Bishop Schneider talks about his early life growing up in the underground Church in the former Soviet Union, then in Germany, Brazil and finally in Kazakhstan. His early life ensured that he would always do his utmost to oppose Modernism and Liberalism in the Church. The interview then covers a variety of vitally important topics including the deChristianization of Europe, the limits of papal power and the Second Vatican Council.
There is a well meaning tendency, he says, towards a "total infalliblilization of everything the Second Vatican Council said, or that the current Pontiff says and does." I entirely agree. I think of the Holy Father saying that he felt "bitterness" when introduced to Catholic converts in Africa. He was worried that they may have been coerced, even though he was hardly likely to have had evidence of this. Are his interviews acts of the magisterium? Certainly not. When there are interviews about open borders and not having more than two children, they should not be regarded as magisterial statements. And the Holy Father does not possess the charism of infallibility when he talks on matters of science and economics. Listening to Bishop Schneider talking about the limits of the papacy certainly makes so much sense.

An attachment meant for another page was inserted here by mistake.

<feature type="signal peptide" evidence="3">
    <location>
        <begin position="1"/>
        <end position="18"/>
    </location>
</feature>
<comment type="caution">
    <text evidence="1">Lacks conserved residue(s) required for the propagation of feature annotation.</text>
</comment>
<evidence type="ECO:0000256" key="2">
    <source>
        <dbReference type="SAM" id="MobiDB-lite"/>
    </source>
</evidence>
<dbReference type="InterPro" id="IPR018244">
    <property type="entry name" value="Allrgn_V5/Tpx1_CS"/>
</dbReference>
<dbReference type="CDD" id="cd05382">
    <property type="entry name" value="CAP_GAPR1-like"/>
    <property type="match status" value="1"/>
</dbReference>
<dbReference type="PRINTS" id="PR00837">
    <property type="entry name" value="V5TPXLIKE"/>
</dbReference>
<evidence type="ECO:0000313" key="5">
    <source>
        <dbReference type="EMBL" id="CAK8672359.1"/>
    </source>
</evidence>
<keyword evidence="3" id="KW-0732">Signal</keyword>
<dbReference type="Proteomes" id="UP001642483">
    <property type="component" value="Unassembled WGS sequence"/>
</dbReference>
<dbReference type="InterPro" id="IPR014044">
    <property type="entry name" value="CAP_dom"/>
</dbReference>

Bishop Schneider believes that after Modernism was condemned by Pope St Pius X, it went underground. Pope Benedict XV promoted theologians and prelates with liberal tendencies. Pius XII was forced to confront such tendencies especially by means of his great encyclical Humani Generis. After the Second Vatican Council, there was an eruption of Modernism. What was once hidden came out and many bishops sought to either actively promote Modernism or simply ignore it. Bishop Schneider argues that "since Paul VI, ecclesiastics with a liberal Modernist spirit and with a worldly and careerist mentality began to dominate in the positions of power in the Church. Many of them were and still are united among themselves in true clerical old-boy networks." One thinks here of the St Gallen group of prelates who campaigned against then Cardinal Ratzinger. There is the stench of worldliness within the Church. When read in context, it is quite clear that this applies to a relatively small number of prelates.
Bishop Schneider agrees with Cardinal Muller's opinion that those who reject Humanae Vitae can ultimately have no argument against homosexuality. The encyclical, he says, was important in saving the dignity of human sexuality and the dignity of spouses. Unfortunately some bishops told their flock to follow their conscience or engage in a discernment process without reminding them that the conscience is the voice of God that confronts human desires and whims.
I believe this to be a work of great importance.